When it comes to getting intentional with your money, it is important to find a spending plan that works best for you. I’ve laid out five approaches to spending that scale from being automatic to more hands-on and that can be customized to whatever level of detail works for you.
I do believe there is always value in increasing your money awareness and evaluating if your spending is aligned with what matters most to you – regardless of the method or the level of detail at which you examine your spending.
Save Off the Top Automatically!
One way to be intentional about your money is to look at the total amount of income you receive each month and then save a set percentage right off the top. Often, the easiest way to do this is to set up an automatic transfer from your checking account to your savings. Everything else left in your checking account is available to spend.
If this works for you, great! If you find yourself borrowing from savings because of unplanned expenses like travel or big investments, then you might need a bit more structure.
Set up Automatic Sinking Funds
Another way to spend and save according to your priorities is to split your pay up into more detailed priorities. First, figure out what sinking funds are most useful to you.
Here are a few suggestions:
- Fun Savings – Save up for the fun stuff in life, like travel, vacations, or big life events such as weddings or anniversaries.
- Not So Fun Savings – It can be helpful to set aside funds for irregular but inevitable expenses like home repairs, auto maintenance, and property taxes.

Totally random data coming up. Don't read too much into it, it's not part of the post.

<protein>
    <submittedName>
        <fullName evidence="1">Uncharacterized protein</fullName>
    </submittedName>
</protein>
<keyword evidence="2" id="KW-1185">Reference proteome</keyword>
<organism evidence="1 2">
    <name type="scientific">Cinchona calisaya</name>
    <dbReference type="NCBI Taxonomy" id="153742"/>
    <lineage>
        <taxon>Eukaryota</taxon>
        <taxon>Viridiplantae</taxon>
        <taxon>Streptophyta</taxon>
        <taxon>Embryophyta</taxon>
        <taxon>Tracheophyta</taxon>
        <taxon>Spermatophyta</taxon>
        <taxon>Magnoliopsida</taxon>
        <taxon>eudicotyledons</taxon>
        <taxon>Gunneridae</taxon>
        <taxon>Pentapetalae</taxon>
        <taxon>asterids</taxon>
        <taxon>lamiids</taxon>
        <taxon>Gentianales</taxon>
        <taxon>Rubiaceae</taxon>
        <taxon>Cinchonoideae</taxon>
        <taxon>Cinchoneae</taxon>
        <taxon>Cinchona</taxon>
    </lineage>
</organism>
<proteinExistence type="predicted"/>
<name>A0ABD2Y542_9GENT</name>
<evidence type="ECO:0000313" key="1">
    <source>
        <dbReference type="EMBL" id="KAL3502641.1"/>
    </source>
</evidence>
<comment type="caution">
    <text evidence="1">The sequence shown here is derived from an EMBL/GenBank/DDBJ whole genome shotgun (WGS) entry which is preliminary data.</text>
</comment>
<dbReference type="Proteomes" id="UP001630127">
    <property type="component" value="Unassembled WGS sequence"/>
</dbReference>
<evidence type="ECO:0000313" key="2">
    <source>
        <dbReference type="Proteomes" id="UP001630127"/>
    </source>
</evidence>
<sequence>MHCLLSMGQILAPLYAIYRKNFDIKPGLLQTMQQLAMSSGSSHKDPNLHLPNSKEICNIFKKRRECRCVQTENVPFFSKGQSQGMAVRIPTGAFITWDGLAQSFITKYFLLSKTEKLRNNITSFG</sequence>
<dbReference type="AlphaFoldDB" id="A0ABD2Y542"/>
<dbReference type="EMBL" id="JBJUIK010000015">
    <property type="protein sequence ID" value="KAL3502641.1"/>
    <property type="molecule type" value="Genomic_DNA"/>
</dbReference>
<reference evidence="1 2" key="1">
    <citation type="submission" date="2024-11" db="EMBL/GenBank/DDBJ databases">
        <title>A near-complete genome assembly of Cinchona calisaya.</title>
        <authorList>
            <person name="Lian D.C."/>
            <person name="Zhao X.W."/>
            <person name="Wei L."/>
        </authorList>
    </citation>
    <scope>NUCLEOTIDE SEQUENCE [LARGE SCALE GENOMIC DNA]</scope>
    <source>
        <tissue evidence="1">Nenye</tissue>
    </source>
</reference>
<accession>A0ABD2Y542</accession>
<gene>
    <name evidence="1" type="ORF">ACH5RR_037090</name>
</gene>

- Estimated Taxes – If you’re a business owner, it’s always a good practice to set aside funds for estimated taxes!
- Long Term Savings – This can hold your emergency fund and/or extra cash that might later get diverted into investments.
The easiest way to execute this method is to set up automatic transfers between your checking and savings accounts and then split the transfer up into sinking fund buckets. For example, Ally Bank allows you to have a singular high yield savings account, but to divvy up your cash into savings buckets. Other banks allow you to do the same thing by opening up multiple bank accounts.
Go Full On Budget Nerd
If you want the full budgeting experience, try You Need a Budget (YNAB). By allocating only what you have in the bank and by setting up savings goals, it is easy to prioritize your money to go where you most want it to go. It’s especially great for business owners with irregular cash flow because YNAB encourages you to divvy up only what you have in the bank. I personally use YNAB and love it!
You also can set up YNAB to evaluate your expenses at whatever level of detail you want. You can have three categories (“Spending, Savings, and Taxes”) or you can have 40 categories like I do. See YNAB’s Budget Nerds podcast for more inspiration!
Want to Just Track Expenses?
If you want to take the occasional deeper dive into your expenses, you can review your transactions in your bank account to see where you are spending your money and if it matches your priorities. Tools such as Empower.com or Mint.com minimize the administrative work by automatically pulling in your transactions. These online platforms don’t help you project cash flow or allocate money in advance, but they do give you visibility into your expenses and can help you evaluate if you are spending in line with your priorities.
Prefer Paper over Electronics?
If you like paper over a computer, check out The Budget Mom’s Budget by Paycheck Workbook This workbook allows you to plan out your income and expenses on paper each time you get paid – and accommodates any whatever pay schedule your family has.